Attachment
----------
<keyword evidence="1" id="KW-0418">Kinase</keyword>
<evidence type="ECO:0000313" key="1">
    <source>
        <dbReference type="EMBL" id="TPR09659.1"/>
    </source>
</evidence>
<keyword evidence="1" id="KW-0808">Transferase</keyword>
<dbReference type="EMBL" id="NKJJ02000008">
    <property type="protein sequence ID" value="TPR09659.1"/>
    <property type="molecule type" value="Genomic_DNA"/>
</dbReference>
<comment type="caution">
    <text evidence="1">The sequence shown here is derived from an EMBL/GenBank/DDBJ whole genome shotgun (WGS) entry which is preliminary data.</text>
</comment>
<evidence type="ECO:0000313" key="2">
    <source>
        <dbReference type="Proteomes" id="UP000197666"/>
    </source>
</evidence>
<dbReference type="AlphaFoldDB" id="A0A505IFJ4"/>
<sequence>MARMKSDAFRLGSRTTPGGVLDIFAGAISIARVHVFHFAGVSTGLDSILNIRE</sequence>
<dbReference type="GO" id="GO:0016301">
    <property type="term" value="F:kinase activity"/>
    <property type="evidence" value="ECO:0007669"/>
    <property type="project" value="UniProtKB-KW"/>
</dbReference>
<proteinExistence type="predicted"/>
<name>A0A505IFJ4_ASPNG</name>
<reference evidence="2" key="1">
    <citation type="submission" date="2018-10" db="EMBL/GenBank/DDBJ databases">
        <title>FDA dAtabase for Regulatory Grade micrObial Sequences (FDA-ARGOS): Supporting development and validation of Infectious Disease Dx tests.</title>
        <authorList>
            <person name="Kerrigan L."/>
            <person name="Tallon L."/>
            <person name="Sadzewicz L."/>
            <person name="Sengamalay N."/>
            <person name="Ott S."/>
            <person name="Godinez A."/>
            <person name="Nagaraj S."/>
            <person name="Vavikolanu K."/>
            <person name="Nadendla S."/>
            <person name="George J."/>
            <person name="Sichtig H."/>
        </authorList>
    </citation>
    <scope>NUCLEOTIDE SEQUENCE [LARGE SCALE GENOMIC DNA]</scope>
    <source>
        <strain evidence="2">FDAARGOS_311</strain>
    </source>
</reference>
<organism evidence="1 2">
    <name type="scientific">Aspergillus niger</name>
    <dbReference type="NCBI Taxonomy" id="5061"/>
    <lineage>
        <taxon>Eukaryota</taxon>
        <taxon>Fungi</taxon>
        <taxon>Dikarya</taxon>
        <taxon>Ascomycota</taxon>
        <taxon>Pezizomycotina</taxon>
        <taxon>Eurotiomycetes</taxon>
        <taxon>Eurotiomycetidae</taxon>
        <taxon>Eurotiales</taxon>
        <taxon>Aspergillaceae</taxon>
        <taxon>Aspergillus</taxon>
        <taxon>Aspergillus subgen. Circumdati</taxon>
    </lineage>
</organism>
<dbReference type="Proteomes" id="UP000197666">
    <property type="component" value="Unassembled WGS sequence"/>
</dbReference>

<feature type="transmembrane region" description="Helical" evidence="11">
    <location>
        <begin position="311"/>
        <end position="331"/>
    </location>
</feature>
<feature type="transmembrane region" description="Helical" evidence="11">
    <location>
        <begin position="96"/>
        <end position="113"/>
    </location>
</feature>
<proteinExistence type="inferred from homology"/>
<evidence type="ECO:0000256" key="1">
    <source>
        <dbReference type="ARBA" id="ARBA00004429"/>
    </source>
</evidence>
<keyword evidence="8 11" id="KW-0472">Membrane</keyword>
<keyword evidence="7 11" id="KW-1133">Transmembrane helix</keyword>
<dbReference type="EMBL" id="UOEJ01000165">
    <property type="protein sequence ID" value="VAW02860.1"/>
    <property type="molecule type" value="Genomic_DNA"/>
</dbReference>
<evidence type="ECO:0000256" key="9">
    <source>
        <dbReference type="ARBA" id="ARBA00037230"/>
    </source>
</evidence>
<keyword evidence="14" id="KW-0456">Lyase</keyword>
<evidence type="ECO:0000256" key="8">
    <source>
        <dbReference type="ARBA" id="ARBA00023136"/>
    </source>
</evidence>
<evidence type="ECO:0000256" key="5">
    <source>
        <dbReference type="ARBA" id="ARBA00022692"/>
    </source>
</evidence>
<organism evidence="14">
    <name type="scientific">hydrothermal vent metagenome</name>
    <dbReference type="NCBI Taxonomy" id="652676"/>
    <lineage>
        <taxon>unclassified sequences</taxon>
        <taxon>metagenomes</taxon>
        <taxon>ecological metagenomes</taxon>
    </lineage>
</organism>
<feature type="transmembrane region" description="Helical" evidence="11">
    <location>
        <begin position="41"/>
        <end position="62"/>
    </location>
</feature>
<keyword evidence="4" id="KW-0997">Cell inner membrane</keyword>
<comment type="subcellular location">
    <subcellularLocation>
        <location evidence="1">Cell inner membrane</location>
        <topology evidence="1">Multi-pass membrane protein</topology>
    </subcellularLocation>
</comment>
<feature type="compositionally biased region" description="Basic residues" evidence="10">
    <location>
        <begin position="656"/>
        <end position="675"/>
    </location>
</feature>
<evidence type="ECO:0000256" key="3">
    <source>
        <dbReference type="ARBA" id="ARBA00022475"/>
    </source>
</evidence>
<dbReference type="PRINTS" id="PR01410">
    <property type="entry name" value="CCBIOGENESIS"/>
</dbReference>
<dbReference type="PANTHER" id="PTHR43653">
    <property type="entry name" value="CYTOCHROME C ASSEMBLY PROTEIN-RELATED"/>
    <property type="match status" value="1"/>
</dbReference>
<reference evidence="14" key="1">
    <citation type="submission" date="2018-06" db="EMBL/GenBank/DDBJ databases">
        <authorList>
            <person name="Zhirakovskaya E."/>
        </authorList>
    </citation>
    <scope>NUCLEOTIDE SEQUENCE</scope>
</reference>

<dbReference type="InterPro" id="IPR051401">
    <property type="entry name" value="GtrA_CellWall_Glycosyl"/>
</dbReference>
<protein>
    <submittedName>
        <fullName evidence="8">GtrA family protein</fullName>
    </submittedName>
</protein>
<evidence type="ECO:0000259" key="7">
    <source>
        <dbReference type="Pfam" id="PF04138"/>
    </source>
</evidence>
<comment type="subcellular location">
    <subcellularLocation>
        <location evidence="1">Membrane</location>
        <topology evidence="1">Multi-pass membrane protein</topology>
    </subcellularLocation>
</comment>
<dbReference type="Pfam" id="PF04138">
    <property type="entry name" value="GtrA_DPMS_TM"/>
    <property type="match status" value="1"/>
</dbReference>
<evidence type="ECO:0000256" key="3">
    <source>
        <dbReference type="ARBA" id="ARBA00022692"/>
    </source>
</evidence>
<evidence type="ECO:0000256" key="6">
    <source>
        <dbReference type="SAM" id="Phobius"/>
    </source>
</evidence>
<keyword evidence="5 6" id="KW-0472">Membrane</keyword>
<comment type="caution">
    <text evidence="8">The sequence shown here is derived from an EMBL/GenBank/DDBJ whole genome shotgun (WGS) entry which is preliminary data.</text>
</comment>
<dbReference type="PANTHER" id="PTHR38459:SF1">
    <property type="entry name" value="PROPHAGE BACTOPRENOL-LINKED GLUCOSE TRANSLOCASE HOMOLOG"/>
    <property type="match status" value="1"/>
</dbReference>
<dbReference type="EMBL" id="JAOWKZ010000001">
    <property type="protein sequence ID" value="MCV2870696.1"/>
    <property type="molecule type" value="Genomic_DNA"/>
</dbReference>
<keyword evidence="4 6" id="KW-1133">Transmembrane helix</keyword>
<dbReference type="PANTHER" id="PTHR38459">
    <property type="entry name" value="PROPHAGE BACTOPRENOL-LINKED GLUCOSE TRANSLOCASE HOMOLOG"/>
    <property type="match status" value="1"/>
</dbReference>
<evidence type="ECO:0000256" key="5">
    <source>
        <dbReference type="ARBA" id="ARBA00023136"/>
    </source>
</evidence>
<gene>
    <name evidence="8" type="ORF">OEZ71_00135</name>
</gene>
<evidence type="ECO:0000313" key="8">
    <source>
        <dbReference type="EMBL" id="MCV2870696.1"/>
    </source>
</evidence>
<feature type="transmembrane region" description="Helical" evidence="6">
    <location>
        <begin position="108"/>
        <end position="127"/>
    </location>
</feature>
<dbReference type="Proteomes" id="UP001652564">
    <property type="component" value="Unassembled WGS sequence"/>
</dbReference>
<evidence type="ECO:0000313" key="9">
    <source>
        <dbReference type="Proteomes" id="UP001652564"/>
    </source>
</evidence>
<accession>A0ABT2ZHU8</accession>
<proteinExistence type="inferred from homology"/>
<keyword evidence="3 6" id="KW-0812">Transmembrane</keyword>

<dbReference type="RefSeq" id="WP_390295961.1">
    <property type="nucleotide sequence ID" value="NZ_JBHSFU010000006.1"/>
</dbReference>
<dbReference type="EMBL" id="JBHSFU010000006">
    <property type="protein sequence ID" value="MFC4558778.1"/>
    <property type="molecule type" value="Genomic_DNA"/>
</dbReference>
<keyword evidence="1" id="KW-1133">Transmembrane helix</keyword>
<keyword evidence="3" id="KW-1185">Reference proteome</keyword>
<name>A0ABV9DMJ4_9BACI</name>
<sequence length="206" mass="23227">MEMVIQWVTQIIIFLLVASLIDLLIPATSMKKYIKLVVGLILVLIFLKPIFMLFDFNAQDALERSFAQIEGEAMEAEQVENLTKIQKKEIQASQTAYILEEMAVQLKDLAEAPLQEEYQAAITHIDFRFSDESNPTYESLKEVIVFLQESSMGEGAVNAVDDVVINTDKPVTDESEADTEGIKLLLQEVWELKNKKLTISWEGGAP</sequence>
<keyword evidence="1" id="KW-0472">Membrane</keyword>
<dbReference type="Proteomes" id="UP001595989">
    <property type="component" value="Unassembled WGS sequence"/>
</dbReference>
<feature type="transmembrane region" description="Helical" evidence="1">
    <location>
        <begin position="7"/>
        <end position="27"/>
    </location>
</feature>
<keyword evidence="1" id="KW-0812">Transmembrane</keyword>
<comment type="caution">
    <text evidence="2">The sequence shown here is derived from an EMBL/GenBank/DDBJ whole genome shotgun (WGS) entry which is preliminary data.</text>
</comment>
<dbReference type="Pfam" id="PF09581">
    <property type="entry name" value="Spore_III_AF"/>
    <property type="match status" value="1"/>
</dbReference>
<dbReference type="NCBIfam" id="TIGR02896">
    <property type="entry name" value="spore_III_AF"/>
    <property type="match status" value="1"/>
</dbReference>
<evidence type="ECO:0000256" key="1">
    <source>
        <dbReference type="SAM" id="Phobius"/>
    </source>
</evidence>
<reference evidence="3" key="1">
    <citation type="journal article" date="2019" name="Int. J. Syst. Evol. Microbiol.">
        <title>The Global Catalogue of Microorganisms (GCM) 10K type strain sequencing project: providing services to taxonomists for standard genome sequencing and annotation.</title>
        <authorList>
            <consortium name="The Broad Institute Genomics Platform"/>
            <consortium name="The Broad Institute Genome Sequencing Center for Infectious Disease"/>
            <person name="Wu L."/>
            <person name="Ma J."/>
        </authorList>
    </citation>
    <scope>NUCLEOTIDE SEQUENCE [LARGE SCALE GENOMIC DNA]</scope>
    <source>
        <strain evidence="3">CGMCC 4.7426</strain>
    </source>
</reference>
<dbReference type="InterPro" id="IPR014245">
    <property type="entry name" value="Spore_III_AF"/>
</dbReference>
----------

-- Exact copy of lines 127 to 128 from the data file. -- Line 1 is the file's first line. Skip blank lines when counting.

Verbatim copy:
<comment type="subcellular location">
    <subcellularLocation>